Tips For Getting Through The Emergency Stage

Image of Souyenne Dathorne
PROSAF — Surviving Sexual Abuse In The Caribbean By Souyenne Hackshaw and Velika Lawrence

IN my last article, I discussed the Emergency Stage. I wanted to follow up this week looking at different avenues for reducing how much you are affected while navigating the Emergency Stage. While it is important and necessary to go through the healing journey, it is also important that one try to keep the level of re-traumatization to a minimum (easier said than done I know). For that reason, it is worth exploring outlets for reducing or channeling anxiety, fear, trauma, sadness, etc. I would also like to discuss what our options are when our memories, thoughts, emotions or healing process becomes too intense. Remember, the path to healing can be difficult but you get to decide what your pace is. You are in control of how your healing progresses.

Inspired by the book, The Courage to Heal: A Guide for Women Survivors of Child Sexual Abuse, by Ellen Bass & Laura Davis, when the memories become too much and the trauma of starting the healing journey becomes overwhelming, I want you to know that:

1. You are not crazy, your actions or behaviours are not crazy or irrational. What you are going through, what you are uncovering, remembering and acknowledging may make you feel like you are psychologically unbalanced but it is part of the journey. You are taking on a lot; you are facing a lot, uncovering a lot all while trying your best to navigate it while in many cases, pretending that everything is fine. So give yourself some credit and be gentle with yourself.

2. It is important to build a support team and create that safe space; find people that you can confide in, who will listen and support you. You need a healthy support team so ensure (as best as you can) that those in that safe space, those you choose to share your story with aren’t going to further traumatize you. Should that occur don’t hesitate to rethink that individual’s place in your life.

3. I know that you may not be aware of it but you, at the very least, know at least one survivor. If possible find a fellow survivor, whether in person or online who can help as you continue your healing journey. While no two individuals go through their journey in the same way, there is comfort and support in knowing you are not alone; that the person on the other end has some sort of an understanding about what you are dealing with. The times when you feel unbalanced, when you feel like no one understands, that person more than likely will.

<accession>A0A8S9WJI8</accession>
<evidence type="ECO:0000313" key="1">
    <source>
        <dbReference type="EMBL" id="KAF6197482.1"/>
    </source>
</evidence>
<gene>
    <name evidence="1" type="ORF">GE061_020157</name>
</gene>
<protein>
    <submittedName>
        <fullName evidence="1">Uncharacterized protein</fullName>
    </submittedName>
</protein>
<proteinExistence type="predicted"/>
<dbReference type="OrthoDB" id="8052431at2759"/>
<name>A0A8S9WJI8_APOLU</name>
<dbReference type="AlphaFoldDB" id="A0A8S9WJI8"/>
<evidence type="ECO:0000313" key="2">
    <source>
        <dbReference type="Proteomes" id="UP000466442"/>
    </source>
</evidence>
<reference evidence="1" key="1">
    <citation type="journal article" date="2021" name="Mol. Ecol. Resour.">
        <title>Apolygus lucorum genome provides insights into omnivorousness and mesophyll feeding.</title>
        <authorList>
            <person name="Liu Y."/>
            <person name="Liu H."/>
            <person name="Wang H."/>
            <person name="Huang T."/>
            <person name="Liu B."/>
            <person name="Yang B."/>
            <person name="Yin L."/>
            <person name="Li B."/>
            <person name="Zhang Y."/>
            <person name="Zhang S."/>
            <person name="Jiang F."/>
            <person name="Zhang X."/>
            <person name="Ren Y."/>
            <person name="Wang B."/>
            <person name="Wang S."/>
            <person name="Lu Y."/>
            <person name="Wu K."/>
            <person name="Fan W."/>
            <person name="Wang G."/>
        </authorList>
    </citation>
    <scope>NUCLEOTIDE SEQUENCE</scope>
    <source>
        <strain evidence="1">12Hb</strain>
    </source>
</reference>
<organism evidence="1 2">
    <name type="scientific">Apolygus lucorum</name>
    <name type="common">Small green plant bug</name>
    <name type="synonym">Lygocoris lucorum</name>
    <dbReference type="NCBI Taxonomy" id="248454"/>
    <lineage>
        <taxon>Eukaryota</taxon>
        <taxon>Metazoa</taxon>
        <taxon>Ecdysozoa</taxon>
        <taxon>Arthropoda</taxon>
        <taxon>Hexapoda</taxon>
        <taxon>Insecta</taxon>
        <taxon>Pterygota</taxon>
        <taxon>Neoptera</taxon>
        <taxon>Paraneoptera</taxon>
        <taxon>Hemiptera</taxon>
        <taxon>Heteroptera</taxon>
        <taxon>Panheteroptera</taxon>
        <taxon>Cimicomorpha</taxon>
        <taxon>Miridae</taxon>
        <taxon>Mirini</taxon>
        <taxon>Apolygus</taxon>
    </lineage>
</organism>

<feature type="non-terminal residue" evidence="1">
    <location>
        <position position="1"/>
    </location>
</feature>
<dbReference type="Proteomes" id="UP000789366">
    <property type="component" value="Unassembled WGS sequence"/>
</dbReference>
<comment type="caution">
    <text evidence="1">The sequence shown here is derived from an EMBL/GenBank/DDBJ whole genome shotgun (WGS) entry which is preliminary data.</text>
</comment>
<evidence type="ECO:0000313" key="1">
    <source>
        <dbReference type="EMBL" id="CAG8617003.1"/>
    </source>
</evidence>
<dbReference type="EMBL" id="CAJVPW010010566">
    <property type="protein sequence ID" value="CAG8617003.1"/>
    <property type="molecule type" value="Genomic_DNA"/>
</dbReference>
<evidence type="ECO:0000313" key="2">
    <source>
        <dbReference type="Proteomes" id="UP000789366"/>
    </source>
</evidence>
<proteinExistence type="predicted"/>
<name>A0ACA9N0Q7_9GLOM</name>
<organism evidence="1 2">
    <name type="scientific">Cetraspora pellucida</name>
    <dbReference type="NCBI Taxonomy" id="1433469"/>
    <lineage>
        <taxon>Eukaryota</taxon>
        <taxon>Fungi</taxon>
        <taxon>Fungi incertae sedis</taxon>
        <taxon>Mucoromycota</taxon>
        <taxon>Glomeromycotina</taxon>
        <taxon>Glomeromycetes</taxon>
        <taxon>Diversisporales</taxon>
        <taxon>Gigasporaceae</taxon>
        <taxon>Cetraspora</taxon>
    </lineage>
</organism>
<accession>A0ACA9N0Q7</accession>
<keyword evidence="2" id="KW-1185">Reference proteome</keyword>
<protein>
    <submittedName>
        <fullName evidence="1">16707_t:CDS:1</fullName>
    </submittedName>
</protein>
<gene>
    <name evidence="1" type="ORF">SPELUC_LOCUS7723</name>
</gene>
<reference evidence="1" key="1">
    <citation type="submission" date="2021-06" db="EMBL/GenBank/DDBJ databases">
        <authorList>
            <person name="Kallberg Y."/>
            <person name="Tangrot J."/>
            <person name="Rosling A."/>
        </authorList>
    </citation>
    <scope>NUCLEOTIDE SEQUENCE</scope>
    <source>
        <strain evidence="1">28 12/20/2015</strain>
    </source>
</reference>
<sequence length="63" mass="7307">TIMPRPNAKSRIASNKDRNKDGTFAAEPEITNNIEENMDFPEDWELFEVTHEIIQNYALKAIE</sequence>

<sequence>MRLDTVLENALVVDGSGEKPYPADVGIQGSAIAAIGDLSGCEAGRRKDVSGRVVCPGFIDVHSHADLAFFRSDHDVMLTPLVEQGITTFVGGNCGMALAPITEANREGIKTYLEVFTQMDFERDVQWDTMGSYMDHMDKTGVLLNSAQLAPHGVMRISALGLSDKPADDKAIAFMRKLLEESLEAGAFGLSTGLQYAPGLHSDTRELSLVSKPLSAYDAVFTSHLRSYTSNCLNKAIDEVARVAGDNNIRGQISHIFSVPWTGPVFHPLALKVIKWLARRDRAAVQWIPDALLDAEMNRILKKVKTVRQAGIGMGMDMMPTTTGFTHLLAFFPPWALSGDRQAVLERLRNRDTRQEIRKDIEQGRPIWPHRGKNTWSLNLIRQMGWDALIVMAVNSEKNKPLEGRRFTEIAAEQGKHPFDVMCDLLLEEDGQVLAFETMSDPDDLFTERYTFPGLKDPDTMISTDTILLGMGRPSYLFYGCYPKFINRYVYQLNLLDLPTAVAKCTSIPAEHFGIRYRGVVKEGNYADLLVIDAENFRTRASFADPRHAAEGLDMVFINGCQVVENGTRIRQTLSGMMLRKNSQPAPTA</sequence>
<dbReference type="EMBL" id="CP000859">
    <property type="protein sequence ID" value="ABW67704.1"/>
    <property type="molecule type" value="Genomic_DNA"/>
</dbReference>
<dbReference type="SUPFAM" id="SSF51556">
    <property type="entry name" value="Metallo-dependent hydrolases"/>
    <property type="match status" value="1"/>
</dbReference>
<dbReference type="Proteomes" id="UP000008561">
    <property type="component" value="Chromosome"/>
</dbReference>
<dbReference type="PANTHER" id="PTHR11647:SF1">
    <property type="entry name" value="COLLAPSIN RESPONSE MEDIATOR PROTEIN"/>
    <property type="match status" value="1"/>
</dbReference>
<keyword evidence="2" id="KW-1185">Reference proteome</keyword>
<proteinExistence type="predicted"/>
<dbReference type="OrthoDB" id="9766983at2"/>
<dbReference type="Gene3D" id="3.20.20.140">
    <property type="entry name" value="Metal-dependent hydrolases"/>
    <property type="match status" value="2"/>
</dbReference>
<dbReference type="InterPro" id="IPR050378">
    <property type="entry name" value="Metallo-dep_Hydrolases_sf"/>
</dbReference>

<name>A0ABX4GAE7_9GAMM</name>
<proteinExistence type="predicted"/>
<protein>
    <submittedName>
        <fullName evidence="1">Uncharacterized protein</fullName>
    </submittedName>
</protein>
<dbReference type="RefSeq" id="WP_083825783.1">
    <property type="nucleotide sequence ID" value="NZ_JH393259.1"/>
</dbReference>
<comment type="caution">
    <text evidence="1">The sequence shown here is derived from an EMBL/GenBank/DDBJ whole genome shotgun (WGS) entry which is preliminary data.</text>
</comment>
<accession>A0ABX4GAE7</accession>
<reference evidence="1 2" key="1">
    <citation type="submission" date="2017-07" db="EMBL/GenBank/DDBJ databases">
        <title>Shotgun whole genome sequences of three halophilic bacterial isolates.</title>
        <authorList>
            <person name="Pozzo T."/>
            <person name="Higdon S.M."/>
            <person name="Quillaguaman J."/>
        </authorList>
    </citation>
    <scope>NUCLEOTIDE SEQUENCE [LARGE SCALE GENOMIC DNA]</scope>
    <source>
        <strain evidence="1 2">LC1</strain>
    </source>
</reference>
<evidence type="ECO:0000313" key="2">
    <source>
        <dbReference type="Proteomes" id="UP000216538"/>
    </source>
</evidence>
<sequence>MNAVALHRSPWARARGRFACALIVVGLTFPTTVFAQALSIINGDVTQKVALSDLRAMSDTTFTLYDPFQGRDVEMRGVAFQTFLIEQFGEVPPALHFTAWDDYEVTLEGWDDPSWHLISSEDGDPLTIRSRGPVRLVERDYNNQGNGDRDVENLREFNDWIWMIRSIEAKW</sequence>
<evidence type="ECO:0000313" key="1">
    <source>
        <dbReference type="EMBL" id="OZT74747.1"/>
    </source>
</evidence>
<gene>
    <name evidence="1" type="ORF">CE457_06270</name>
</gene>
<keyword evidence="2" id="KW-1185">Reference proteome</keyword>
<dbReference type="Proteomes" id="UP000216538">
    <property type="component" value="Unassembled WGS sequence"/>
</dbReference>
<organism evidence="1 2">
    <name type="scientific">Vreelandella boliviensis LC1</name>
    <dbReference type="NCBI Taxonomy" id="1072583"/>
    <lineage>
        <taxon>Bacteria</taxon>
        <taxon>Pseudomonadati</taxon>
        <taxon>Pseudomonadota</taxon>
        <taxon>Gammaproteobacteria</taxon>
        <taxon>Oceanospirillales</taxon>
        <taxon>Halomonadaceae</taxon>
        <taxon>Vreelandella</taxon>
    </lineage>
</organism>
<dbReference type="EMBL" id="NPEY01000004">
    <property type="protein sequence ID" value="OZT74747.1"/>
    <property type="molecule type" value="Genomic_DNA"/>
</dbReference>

4. It is important that while you try tackling your healing personally that you also acknowledge that a time may come when professional help will be necessary. There is much you can accomplish on your own but there are times when you need to be honest with yourself and take it a step further to get professional help. Don’t be ashamed, there is nothing wrong in seeking professional psychological help. It is no different from seeking professional help when we are physically ailing.

5. I want you to work on picking a space in your home that is a safe space; a space where you can retreat to when things become too overwhelming. This will help with your healing process.

6. It is important to admit where you are right now. Being attentive to your needs and what you can tackle is vital as it helps you not overwhelm yourself. Plan to do periodic checks to remind yourself where you are on the journey. Being self-aware and self-attuned will help you be more in control and honest with yourself. It will make accepting the growth you’ve made easier, but also make accepting the pitfalls easier as well.

7. The Emergency Stage is difficult; you may want to bail at times, you may want choose flight over fight. Be honest with yourself about where you are and what you can handle, and try to sit it through. Try not to run or give up. Take a pause if it is necessary. Part of this is always being gentle and honest with yourself, but not giving up.

8. As you continue on you will begin to see things in your life more clearly. You may begin to see that you have found yourself in situations and relationships that are/were abusive and counterproductive to your continued growth and development. Walk away from situations and relationships that will further hurt you.